Marty Hurney on Christian McCaffrey contract: He’s a unique back

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Several running backs have signed sizable contract extensions in recent years and many of those backs have fallen short of expectations while playing out their new pacts.

That didn’t stop the Panthers from moving forward with a new deal for Christian McCaffrey, however. McCaffrey signed a four-year, $64 million deal with the team in April and expressed confidence that things will work out better for him than some of the other backs.

General Manager Marty Hurney’s explanation of why they feel that way was centered on McCaffrey being a different kind of back.

“You hit the word correctly when you said versatility,” Hurney said, via Joseph Person of TheAthletic.com. “Christian’s ability and his performance as a receiver is very unique to the running back position, as you can see by the 1,000-1,000 marks that he surpassed last year. He really is a different type of running back at the position than maybe we would’ve thought of three, five, 10 years ago because of his ability to create mismatches as a receiver, his ability to run between the tackles, his ability to make big plays. He really is a combination running back/wide receiver. All those things led to us — and as you said, his ability as a leader, the type of commitment that he shows, the type of person that he is, the way he comes every day to get better — all those things went into play.”

McCaffrey’s 2,392 yards from scrimmage last year was the third-highest total in history, so he’s clearly operating at a very high level. The same could be said of players like Todd Gurley and David Johnson when they got their deals, though, and the fact that both players are now on different teams will still linger as an illustration of the risk involved with such contracts.

7 responses to “Marty Hurney on Christian McCaffrey contract: He’s a unique back

  1. That’s not the discussion.

    See, these horrible GMs all think they’re special and by throwing an obscene amount of money in desperation at a Meveon Bell

    RB is a plug and play position, always back fillable, and an injury prone positiion.

    Putting so many eggs in one basket is horrible GM work.

    The second they picked him and knowing he would produce at a high level, it automatically buried their cap position for years once they did something dumb like this. Should have traded him for a 1st and maybe a 2nd to a dumb franchise and rebuilt.

  2. He’s a great player to watch but this seems like a can’t win situation: Use him to the degree necessary to justify the contract and he’ll be used up and/or hurt within a year or two. Limit his use so that he’s still playing in 5 years and you can’t justify what you’re paying him.

  3. They overpaid him.

    All the other big name backs (Gurley, David Johnson, etc) who make less have been disappointing. As RBs approach age 30 their performance declines.
    They had McCafffrey under contract before during his most productive years. They didn’t need to over pay for his declining years. They could have tagged him for a year. They could have offered 4 years at 15MM/year, which considering thats still a few years away wouldn’t be as much of an overpay.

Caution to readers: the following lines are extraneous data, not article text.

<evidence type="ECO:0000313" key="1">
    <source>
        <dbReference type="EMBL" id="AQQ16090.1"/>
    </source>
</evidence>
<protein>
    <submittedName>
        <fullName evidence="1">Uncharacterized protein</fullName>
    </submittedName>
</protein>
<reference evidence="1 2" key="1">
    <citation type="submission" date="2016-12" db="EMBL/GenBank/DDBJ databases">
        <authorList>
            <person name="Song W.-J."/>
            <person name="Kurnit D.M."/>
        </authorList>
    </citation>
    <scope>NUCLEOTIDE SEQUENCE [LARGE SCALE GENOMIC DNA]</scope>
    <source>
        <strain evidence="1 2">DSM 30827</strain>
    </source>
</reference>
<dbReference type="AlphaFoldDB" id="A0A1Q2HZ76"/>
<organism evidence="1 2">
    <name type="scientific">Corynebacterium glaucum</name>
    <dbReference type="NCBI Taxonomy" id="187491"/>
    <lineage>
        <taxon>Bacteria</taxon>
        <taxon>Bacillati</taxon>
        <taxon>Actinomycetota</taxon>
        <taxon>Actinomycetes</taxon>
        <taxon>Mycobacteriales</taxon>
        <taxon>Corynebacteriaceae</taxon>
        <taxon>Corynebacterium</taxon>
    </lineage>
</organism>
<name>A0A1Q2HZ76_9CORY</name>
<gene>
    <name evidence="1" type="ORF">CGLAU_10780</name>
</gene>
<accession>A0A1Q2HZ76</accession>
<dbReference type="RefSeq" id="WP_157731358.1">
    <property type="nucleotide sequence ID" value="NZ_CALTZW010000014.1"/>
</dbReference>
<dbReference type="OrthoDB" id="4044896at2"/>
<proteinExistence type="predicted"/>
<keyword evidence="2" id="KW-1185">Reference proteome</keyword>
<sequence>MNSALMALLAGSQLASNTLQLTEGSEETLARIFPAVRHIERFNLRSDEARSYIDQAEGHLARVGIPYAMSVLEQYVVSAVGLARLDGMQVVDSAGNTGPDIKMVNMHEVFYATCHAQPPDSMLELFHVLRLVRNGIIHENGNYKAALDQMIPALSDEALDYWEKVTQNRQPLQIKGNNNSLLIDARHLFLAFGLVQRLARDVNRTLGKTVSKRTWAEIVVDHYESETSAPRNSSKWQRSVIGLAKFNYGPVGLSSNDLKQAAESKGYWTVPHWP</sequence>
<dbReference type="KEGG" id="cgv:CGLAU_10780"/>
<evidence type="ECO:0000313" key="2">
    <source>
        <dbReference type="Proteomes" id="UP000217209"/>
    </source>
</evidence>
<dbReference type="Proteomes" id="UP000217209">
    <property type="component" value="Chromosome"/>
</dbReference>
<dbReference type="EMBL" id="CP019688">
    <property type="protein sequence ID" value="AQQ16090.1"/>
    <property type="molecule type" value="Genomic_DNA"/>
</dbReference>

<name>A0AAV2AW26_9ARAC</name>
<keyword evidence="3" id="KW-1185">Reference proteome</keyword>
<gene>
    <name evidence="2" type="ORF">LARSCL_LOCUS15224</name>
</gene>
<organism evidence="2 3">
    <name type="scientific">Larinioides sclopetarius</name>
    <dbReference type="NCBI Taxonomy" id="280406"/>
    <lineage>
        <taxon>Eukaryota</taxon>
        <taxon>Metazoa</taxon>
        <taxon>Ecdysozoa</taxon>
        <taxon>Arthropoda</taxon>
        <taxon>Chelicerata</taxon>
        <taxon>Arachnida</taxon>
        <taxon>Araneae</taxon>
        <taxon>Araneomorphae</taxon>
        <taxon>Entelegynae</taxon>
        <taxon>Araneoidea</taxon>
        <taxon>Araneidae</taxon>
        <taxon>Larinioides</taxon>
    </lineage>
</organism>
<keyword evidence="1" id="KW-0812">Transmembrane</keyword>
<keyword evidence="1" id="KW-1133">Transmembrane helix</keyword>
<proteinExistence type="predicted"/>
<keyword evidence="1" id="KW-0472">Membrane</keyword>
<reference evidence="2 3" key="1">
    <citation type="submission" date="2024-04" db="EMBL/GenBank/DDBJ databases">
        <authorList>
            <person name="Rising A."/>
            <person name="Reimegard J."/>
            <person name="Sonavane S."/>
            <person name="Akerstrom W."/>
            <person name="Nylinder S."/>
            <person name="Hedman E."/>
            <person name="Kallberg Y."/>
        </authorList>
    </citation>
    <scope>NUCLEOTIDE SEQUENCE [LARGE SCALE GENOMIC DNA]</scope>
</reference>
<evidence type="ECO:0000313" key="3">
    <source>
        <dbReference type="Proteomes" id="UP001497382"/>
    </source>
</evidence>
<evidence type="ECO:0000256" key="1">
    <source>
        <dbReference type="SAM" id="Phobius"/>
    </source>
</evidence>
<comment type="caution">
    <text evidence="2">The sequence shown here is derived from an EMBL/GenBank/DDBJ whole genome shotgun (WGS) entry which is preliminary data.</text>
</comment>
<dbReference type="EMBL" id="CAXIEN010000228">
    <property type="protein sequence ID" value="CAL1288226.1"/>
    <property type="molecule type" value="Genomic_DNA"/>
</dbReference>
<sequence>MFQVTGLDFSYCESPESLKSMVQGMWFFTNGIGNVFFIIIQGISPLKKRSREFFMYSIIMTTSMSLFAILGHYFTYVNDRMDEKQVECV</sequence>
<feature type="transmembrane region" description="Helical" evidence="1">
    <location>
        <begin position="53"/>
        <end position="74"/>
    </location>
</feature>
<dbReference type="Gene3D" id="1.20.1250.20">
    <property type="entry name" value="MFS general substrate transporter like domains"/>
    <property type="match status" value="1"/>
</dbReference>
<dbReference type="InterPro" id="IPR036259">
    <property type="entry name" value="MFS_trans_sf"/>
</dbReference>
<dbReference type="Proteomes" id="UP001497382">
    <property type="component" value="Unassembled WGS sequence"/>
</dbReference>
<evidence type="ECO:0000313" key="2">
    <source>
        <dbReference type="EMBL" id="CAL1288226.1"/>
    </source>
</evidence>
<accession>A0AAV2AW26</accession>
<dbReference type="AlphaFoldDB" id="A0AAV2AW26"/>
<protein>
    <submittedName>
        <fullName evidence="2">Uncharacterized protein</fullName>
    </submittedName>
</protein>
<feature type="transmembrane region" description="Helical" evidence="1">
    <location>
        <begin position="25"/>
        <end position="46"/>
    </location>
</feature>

4. McCaffrey is a great back, for sure. I think RBs like him and Bell and Kamara who are also good receivers make them more valuable than an average/good plug & play RB. In other words, I do believe that there some are better than others and it doesn’t make sense to act like every RB is of equal value.

    Having said that – just like they did with Cam as a runner, they’re gonna wear him out fast. I wish him the best – but I think it’s a measure of NFL short-sightedness and lack of creativity that teams burn guys out like McCaffrey so quickly.

    It’s not a good strategy for long-term success, but also dies quickly if the bellcow gets injured. So much starts with the offensive line. Find and train your O-line well and proceed from there. Then you can get more productivity out of “average” backs (and I put it in quotes because an average NFL back still has to be pretty damn good) and can better platoon to minimize burnout with your crew.

  5. Antonio Brown Where Are You? says:
    June 1, 2020 at 11:04 am
    They overpaid him.

    All the other big name backs (Gurley, David Johnson, etc) who make less have been disappointing. As RBs approach age 30 their performance declines.
    They had McCafffrey under contract before during his most productive years. They didn’t need to over pay for his declining years. They could have tagged him for a year. They could have offered 4 years at 15MM/year, which considering thats still a few years away wouldn’t be as much of an overpay.

    1 4 Rate This

    All true except he is not in his declining years at all. He’s 24.

    The point is, they don’t have and definitve, known franchise qb and are rebuilding with a new coaching staff which will take 2 years to get some kind of footing, likely knowing Rhule wants to draft his own qb. That’s 2 more years right there to see if you have that qb.

    So, by the time they find those things, get a D, they will have rented a glorified scatback the entire time to sell PSLs, jerseys, and beers in a very weak pro sports market, which is why they did this.

    All these Southern teams with flimsy fanbases make this decision a priority.

    Look at Atlanta. They like to overpay WRs and RBs and sit in cap hells for years and years.

  6. He is a 1000 yd slot reciever who can also play RB.
    They need to get him more receptions and less carries.

    Also the first RB I’ve seen who breaks off a 65 yd run and doesn’t go off the field for a breather and then punches it in on the next play

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